Beyond just the dashboard you’ll also have two more areas to access your analytics called: “Reports” and “Live View”.

 

Reports are a handy tool that gives you more information on business metrics in areas of acquisition, behavior, customers, finances, fraud, inventory, marketing, profit margin, and more. These reports are great but if you’re on one of Shopify’s upgraded plans, Business or Plus, you’ll be stuck using the pre-populated reports with no room for customization.

 

Live View is also an interesting tool that lets you inspect visitor’s actions while on your site. The information is parsed so you won’t be able to exactly who it is but you’ll be able to see if they’re a new customer, their location, products, and their checkout behavior.

 

Should You Rely Entirely on Shopify Analytics

When we work with our ecommerce clients we get asked the question, “Do we need Google Analytics or can we just use Shopify”?

 

We LOVE the tools that Shopify offers to its customers. If you’re a new retailer, the stats that Shopify provides are a great starting point to understand your business.

 

But…

 

There are a few reasons why Shopify Analytics might not be the only tracking tool you should be using:

 

Plan-Specific Data: Certain reports on Shopify are only accessible with higher-end plans. This restricts the level of detail and affordability for users seeking cost-effective analytics.

 

Lack of Cross-Domain Tracking: Unlike Google Analytics, Shopify Analytics does not offer cross-domain tracking. This means that data from two related domains cannot be compared, which can be a significant drawback for users running multiple interconnected websites.

 

Custom Events and Parameters: While custom events and parameters in Shopify Analytics provide valuable insights and flexibility, there are certain limitations to consider. One limitation is the technical implementation required to set up and track custom events and parameters effectively. It may require developer resources or advanced knowledge of JavaScript and Shopify Liquid code. 

Should you choose Shopify Analytics or GA4?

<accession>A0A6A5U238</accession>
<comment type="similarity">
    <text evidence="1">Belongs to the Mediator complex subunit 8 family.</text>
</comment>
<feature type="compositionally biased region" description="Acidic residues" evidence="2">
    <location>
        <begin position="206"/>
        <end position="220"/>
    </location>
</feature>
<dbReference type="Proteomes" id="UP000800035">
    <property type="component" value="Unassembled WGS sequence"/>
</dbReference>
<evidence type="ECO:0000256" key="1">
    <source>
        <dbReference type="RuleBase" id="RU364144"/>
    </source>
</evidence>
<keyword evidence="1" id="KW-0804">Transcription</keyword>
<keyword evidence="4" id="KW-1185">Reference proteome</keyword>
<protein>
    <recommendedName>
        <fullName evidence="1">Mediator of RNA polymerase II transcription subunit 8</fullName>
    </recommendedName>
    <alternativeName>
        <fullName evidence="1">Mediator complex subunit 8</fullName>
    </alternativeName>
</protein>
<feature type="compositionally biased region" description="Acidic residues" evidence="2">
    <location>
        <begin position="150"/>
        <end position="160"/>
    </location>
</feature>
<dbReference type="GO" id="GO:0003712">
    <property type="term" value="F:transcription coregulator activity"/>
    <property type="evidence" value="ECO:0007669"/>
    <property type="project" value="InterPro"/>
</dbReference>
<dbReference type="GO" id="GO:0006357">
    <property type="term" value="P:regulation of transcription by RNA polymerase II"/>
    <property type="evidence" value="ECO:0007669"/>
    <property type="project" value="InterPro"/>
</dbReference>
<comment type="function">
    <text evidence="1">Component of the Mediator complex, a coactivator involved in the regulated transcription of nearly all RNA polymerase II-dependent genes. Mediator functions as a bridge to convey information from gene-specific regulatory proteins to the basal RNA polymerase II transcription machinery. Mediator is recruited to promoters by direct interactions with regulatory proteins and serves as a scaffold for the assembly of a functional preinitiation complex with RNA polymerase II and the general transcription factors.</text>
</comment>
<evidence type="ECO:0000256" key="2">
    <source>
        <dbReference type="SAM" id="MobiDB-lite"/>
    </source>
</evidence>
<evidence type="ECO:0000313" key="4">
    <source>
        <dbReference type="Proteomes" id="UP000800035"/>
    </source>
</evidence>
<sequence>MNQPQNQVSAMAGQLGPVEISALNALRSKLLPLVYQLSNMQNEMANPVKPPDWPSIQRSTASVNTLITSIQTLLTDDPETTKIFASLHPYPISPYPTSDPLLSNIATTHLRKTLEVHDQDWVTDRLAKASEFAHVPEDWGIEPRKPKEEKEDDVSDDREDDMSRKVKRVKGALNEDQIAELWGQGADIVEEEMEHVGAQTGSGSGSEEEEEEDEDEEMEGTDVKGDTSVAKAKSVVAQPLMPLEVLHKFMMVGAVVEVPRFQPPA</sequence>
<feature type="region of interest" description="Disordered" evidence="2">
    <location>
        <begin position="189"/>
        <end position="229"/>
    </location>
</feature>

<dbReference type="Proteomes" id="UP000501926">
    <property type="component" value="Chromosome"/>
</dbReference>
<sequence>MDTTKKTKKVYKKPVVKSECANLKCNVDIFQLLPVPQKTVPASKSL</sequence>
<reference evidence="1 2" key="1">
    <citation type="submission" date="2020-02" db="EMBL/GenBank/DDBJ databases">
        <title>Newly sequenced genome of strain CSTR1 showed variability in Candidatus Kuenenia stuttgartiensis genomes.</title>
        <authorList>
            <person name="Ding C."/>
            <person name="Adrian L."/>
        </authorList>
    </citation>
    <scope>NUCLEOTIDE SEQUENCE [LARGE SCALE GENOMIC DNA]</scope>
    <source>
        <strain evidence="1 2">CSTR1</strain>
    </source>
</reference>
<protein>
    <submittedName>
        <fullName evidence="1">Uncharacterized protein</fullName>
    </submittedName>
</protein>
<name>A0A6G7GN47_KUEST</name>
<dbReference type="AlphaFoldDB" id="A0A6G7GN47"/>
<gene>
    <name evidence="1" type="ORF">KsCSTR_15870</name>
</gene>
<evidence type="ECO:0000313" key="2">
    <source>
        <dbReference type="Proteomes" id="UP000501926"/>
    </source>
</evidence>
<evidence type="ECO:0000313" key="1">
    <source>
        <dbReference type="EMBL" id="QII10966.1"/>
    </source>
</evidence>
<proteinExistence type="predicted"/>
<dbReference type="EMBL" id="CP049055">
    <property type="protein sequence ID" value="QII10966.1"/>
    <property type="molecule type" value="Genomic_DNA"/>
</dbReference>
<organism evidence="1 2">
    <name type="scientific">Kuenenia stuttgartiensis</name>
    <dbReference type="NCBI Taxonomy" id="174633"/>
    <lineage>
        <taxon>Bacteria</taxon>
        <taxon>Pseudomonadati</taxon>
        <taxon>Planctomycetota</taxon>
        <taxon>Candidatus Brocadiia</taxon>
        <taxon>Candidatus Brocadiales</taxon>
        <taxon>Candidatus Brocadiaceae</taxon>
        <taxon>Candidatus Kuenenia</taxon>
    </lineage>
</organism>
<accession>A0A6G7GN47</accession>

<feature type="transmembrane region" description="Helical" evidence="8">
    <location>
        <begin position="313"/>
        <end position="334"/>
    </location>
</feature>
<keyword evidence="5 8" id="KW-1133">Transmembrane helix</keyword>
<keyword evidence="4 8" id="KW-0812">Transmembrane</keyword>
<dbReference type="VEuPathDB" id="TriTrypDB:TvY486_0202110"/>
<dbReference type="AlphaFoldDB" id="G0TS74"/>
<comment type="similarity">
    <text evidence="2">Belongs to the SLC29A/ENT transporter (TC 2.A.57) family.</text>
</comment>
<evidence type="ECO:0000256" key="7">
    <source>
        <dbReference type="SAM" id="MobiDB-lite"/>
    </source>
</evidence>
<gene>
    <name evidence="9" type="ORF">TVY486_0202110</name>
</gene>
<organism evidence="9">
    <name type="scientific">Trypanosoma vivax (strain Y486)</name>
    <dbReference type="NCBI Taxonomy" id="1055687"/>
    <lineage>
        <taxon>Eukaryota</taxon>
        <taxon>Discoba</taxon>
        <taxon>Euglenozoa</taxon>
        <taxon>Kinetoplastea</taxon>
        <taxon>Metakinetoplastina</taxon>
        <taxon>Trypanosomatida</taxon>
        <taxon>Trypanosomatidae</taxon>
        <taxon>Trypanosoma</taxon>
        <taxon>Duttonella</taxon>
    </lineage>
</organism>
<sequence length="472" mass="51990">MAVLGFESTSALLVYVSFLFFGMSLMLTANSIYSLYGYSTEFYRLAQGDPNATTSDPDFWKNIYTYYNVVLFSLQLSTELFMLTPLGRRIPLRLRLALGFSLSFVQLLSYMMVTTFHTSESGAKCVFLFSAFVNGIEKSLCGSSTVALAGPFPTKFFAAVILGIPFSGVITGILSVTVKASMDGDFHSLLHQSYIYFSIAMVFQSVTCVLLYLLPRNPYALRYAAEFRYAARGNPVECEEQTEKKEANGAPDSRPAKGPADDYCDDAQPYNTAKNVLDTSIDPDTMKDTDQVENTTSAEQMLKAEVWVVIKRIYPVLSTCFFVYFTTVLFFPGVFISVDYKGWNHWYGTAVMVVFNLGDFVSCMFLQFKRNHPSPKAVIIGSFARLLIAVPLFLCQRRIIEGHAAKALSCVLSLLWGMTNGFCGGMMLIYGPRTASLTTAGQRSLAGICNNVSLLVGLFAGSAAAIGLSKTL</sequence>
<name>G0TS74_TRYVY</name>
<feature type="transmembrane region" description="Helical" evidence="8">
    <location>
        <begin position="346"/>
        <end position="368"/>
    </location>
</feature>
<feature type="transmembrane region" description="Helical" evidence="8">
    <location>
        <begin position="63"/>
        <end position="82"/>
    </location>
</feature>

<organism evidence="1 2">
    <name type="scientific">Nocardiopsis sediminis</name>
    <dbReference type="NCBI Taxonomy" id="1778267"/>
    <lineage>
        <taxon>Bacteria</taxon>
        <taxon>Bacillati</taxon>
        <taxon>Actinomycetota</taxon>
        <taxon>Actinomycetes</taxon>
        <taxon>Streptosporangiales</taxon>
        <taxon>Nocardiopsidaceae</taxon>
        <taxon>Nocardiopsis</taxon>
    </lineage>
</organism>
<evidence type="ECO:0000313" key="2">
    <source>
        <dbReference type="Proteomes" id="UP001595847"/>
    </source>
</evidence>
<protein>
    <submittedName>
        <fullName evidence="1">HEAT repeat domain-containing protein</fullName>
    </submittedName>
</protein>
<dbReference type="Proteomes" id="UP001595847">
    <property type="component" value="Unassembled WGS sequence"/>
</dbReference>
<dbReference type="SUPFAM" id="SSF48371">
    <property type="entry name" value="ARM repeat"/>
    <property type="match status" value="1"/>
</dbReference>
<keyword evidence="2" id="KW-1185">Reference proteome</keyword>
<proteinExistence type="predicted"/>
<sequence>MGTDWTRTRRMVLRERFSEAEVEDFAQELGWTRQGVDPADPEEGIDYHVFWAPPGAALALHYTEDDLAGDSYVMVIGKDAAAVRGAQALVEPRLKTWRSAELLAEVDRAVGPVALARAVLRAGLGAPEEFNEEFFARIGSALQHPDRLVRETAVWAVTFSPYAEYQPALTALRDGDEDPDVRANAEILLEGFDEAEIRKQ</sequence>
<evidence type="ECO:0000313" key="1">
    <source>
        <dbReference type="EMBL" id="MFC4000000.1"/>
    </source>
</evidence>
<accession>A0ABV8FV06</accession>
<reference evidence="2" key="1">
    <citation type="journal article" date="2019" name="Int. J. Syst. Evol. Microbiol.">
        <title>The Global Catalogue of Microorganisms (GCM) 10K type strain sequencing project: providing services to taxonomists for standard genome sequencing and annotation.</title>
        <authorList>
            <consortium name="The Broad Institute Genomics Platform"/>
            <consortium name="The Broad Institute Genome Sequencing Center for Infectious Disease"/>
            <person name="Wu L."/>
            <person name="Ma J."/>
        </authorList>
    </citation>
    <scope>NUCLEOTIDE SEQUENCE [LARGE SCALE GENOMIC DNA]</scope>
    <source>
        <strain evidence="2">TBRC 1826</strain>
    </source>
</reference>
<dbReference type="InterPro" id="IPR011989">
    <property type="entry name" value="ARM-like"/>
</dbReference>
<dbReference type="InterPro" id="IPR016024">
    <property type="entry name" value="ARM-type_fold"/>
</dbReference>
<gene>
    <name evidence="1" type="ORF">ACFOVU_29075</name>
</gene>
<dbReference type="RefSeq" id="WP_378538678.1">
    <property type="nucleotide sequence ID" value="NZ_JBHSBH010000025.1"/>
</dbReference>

We’re here to say that you should use BOTH! 

 

GA4 is ideal for businesses seeking advanced tracking capabilities and insights into user behavior across multiple platforms. If you have a lot of data, GA4 will help you grow by providing you with insights and predictive analytics. Plus, its cross-platform campaign tracking can give you a great idea of the customer journey.

 

Shopify Analytics provides real-time insights, sales data, and customer behavior, that are crucial for quick decision-making and strategy adjustments. Plus, with your inventory being tracked inside Shopify, it can make it easier to make inventory decisions while inside the platform. 

 

But we recommend using both because, for one, if you decide to switch from Shopify to another e-commerce platform in the future, you will lose all your data. But, with Google Analytics, you can take your data with you if you ever decide to switch. 

 

This combination allows for a more comprehensive data analysis, providing deeper insights into customer behavior and business performance.

 

Another reason you’ll want both is the customizability that GA4 offers. Custom events and parameters give you the ability to create reports that are important to your particular business. 

 

Some of our favorite metrics from Google Analytics 4 (that Shopify doesn’t have).

Let’s explore the metrics that Google Analytics offers but are not available in Shopify Analytics.

 

Lifetime Value (LTV): Tracking the Lifetime Value of users is crucial for online retailers. This metric allows you to determine how much each user has contributed to your company and through which channels. Utilize this data to refine your marketing strategies and target your most valuable customers effectively.

 

Referring keywords: Does your brand invest in optimizing your content for search engines? The referring keywords report will give you the specific keywords users searched for to find your website.

 

Setting eCommerce Goals: Google Analytics allows the setting of different goals, like as form sign-ups, add-to-carts or digital downloads. While most e-commerce companies will prioritize sales over all else, it is beneficial to track additional interactions. For example, if you have a huge number of add to carts but no purchases you might be able to deduce there’s something wrong with your checkout page.

 

Conclusion: Shopify vs Google Analytics

To harness a cutting-edge data-tracking system and maximize online profits, placing your trust in Google Analytics is highly recommended. Its comprehensive metrics, seamless integration with other marketing tools, and valuable insights into customer behavior outshine the capabilities of Shopify Analytics. So, in the battle of Shopify Analytics vs. GA4, who wins? For us, the correct answer is both.

 

If you’re drowning in a sea of numbers, then you’re in need of Shopify experts to pull you from the ocean. Luckily, we are here to help. Since 2015, we’ve partnered with brands from across the globe and helped them understand their numbers and reach new heights. Let us do the same for your DTC brand – contact us today.